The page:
September 8, 2009 in Features

Bedbugs biting again

Travel, resistance to pesticides cited; tough to eliminate
Mark Rahner Seattle Times
 
MCT photo

A live bedbug provided by Terminix in Bothell, Wash., crawls across a dime.
(Full-size photo)

From Conan O’Brien on Monday’s “Tonight Show”: “Former President Clinton recently had to clear out of his office for a few days because it’s infested with bedbugs. Experts are calling it the 500th reason President Clinton shouldn’t be allowed to have a bed in his office.”

Like the joke, the bedbugs suck. But they suck your blood. And their resurgence prompted experts and exterminators to hold a “Bed Bug Summit” at the Westin Seattle last week. Representatives from hotels, hospitals, pest-control companies and the like attended.

Hosted by the National Pest Management Association, it’s one of several gatherings sparked by one the Environmental Protection Agency held in April to address the issue, which is preventing a growing number of people from sleeping tight.

“We call them the new flea,” said Daniel Valenti, Terminix International’s Seattle branch manager. “They’re tenacious creatures. They can survive six months without feeding and they’re extremely difficult to get rid of.”

While nobody seems able to quantify the problem, Valenti said, “Two or three years ago, I’d be lucky to get one bedbug call in a month. Now in my branch alone, I may get two dozen.”

Why bedbugs in 2009?

Bedbugs had virtually disappeared by the ’50s and ’60s after the advent of DDT and other pesticides, as well as increased cleanliness standards, Washington State University entomology professor Rich Zack explained.

But DDT and other pesticides have been banned, and “a lot of the pesticides we developed don’t work any longer. The bedbugs have become resistant to them.”

Super bedbugs? Not quite. Think natural selection.

Another cause: travel. Some have pointed to the dollar’s lower value and the foreign tourists it has drawn. In any case, Zack said, “bedbugs are very easily transported from one area to another. Someone who has an infestation in a dorm, if they take things with them such as suitcases or shoes, there’s a very good chance bedbugs will be in that suitcase or their clothing.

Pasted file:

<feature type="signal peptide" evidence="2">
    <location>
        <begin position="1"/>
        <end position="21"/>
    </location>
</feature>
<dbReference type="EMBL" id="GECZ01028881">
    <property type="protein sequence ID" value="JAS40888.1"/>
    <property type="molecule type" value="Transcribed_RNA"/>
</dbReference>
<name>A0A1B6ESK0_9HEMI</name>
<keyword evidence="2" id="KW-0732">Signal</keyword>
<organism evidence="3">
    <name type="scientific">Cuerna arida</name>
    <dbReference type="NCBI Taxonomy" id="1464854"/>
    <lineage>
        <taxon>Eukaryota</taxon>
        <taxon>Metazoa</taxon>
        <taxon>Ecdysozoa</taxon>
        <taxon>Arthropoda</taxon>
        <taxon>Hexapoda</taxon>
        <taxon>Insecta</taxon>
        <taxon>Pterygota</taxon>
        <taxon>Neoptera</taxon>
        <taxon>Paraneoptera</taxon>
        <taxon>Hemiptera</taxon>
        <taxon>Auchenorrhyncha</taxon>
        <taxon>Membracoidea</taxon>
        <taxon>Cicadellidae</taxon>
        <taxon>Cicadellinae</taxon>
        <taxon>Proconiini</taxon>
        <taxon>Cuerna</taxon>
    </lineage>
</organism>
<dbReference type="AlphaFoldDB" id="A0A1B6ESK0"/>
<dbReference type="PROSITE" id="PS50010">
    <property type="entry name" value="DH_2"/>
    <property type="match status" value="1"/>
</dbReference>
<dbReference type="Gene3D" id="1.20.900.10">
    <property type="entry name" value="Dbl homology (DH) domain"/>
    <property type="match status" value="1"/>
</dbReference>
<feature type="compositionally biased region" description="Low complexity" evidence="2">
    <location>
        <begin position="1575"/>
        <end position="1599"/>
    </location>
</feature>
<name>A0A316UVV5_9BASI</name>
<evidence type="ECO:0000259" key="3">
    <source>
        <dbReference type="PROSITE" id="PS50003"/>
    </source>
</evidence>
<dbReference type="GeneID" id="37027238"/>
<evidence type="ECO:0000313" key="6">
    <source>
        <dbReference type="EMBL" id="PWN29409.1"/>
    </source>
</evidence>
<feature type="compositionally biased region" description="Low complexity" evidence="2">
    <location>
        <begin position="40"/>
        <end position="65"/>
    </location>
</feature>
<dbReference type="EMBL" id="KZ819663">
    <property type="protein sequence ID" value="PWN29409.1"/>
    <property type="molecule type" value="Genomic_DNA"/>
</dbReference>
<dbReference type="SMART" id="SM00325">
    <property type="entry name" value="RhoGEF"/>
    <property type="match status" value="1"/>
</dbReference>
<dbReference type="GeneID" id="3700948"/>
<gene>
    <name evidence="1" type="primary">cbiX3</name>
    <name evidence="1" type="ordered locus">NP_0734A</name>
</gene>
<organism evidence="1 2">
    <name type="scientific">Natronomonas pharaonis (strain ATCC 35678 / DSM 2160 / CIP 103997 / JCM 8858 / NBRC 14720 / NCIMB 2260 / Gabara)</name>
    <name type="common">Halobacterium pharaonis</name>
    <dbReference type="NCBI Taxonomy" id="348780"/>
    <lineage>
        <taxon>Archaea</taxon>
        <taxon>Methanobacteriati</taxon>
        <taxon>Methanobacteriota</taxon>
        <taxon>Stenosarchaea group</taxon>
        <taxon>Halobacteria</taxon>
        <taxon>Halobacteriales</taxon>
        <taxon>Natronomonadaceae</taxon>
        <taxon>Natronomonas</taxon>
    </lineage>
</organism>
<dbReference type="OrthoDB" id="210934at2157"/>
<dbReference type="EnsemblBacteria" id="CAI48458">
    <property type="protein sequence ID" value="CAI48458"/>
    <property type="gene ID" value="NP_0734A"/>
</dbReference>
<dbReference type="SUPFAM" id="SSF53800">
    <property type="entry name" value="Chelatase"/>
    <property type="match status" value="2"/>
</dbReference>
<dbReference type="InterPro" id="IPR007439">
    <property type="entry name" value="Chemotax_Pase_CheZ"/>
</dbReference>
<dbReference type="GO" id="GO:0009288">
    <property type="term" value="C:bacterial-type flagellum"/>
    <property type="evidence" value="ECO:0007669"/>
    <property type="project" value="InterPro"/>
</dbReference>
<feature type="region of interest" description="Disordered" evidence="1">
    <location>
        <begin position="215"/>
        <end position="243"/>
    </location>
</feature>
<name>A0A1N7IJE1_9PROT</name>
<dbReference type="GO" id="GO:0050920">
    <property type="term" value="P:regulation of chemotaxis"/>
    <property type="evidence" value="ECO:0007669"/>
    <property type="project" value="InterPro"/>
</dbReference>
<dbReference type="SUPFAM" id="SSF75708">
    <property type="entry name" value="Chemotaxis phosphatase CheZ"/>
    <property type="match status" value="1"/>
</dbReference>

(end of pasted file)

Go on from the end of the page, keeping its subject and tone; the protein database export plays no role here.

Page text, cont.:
“There is a true resurgence going on and it is becoming a significant problem again,” Zack said.

The things are essentially little vampires. Roughly the size of a tick, they hide during the day, mainly in mattresses and behind headboards. At night, they come out to feed on you.

Instead of a pair of puncture wounds on the neck, these guys typically leave little red welts on your skin and tiny droplets of dried blood on your sheets – which compounds the rudeness, as those droplets are defecation from your blood, which has passed through them as they left.

The fact that a former president had a bedbug problem shows that the insects are found in all walks of life, said Dr. Dan Suomi, pest-control-operator specialist for the Washington State Department of Agriculture. “This is not a pest that is restricted to any one income class. Anyone can get them because we interact in our travels and day-to-day activities.”

Soumi said they’ve been seen “more in hotels and motels on the West Coast. But that’s not an issue hoteliers want to discuss.”

For obvious reasons.

Olympia-based Eden Advanced Pest Technologies said bedbugs are “causing major issues for the hospitality industry.” But also: “Airline pilots, people in movie theaters, owners of nursing homes, day care centers, anywhere people congregate there could be a bedbug infestation.”

No need to sleep sitting up yet, though. Here’s what to do if you think you’ve got ’em:

First, research.

“Don’t overreact,” Soumi said. “Don’t grab the first can of pesticide or set off 10 bug bombs inside your house because that’s not going to work.”

If you call an exterminator – or “commercial applicator” in the business of applying pesticides – make sure it’s someone licensed with the Department of Agriculture. You can look them up here: http://agr.wa.gov/Pest Fert/LicensingEd/Search/.

As someone in the business of profiting from the problem, even Seattle Terminix commercial-branch service manager Troy Kleghorn advised against getting drained: “Get at least three bids, same as you would a car repair. Don’t settle for just one person.” Estimates, he said, should be free.

The job can run several hundred dollars and typically involves taking the bedroom apart to inspect every nook and cranny – as well as a follow-up visit.

“Even for us it’s tough,” Kleghorn said.


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